There are, however, other possibilities.

I've previously endorsed -- and still support -- Chris Bennett for the LP's vice-presidential nomination, but as things continue to devolve toward a circus, I suspect that both the presidential nominee and the party will start agitating for someone with a higher profile (Chris is only 6'9").

If that happens, we could do far, far worse than Steve Kubby. He's got the ideological credentials. He's got a track record of fighting successfully for freedom. He's got good name recognition in California and among a key national constituency (drug policy reform advocates). If the party wanted him to, he could effectively run a "second campaign" in California and the Pacific northwest -- giving the LP a constant presence in that region and freeing the presidential nominee to spend more time in other parts of the country. In the process, he'd be bootstrapping his own prospective 2010 gubernatorial campaign, and with it the California LP's chances of doing well in both 2008 and 2010.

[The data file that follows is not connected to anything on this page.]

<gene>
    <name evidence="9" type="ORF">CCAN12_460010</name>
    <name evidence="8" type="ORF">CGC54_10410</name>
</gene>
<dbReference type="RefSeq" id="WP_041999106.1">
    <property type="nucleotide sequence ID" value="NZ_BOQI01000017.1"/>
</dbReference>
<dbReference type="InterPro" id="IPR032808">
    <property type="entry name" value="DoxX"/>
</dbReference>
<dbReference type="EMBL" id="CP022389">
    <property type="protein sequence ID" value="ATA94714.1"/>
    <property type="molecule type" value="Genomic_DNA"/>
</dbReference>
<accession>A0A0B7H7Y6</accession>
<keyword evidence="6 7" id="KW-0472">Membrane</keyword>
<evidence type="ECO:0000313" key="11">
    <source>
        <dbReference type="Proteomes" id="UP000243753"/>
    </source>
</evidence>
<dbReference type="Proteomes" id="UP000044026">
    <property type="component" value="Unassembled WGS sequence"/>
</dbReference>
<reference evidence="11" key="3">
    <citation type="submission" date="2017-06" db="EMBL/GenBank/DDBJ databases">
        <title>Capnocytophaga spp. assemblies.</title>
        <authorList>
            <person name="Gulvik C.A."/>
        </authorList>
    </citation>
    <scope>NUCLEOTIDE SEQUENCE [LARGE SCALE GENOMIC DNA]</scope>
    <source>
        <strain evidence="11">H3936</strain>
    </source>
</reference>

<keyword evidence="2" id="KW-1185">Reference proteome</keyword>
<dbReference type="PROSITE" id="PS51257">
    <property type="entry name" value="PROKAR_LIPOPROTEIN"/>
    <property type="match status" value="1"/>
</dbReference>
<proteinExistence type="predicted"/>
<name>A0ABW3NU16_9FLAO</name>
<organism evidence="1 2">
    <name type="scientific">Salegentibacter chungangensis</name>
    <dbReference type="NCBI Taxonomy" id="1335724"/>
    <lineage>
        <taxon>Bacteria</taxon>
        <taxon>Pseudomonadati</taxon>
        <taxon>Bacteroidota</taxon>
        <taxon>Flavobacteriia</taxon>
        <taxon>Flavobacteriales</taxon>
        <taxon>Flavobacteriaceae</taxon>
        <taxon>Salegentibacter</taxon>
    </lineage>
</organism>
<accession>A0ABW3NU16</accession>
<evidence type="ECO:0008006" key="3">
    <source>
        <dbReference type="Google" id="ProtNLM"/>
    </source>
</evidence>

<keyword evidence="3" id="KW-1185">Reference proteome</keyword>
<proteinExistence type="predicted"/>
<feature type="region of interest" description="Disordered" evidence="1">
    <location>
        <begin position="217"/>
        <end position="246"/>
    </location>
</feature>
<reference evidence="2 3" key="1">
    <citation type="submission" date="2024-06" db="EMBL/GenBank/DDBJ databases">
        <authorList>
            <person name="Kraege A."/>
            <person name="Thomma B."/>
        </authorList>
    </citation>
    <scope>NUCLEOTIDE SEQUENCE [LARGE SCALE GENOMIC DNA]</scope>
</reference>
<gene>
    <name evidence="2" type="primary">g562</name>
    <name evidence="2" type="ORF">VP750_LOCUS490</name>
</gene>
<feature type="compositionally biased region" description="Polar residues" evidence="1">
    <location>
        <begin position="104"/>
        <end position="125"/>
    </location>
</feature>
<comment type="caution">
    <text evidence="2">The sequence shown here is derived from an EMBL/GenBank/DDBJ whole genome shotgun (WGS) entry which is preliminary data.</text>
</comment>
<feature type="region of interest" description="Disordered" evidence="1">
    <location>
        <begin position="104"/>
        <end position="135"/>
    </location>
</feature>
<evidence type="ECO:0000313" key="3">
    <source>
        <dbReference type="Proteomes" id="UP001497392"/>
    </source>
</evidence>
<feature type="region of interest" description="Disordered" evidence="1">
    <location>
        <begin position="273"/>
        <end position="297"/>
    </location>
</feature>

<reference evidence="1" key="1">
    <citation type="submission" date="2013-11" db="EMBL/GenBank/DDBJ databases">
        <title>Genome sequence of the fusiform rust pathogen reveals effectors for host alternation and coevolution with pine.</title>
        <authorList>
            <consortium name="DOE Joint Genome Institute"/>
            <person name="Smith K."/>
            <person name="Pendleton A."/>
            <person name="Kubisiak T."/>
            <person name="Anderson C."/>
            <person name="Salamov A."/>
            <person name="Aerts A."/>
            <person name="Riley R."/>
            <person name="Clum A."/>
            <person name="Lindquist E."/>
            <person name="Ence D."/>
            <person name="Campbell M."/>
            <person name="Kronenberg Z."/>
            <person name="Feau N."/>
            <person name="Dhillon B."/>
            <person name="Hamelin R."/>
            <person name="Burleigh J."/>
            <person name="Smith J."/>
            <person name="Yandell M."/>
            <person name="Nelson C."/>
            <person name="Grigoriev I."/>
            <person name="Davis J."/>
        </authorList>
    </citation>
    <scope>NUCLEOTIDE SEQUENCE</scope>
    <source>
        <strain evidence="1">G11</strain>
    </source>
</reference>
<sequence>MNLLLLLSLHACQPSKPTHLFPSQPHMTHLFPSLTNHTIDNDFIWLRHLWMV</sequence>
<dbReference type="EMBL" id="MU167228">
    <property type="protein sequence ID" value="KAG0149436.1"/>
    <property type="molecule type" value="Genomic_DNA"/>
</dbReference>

Because I've grown to place a high premium on loyalty, I expect to vote as a delegate for Kubby for the presidential nomination, and Bennett for the vice-presidential nomination, until and unless either or both of them are eliminated. Because I place a high premium on realism, I expect both of them to be eliminated. I'm not pessimistic about the final results, though. I believe that the LP can have a very good year, and that with candidates like Steve and Chris stepping forward to hold the banner high, that it will have a very good year.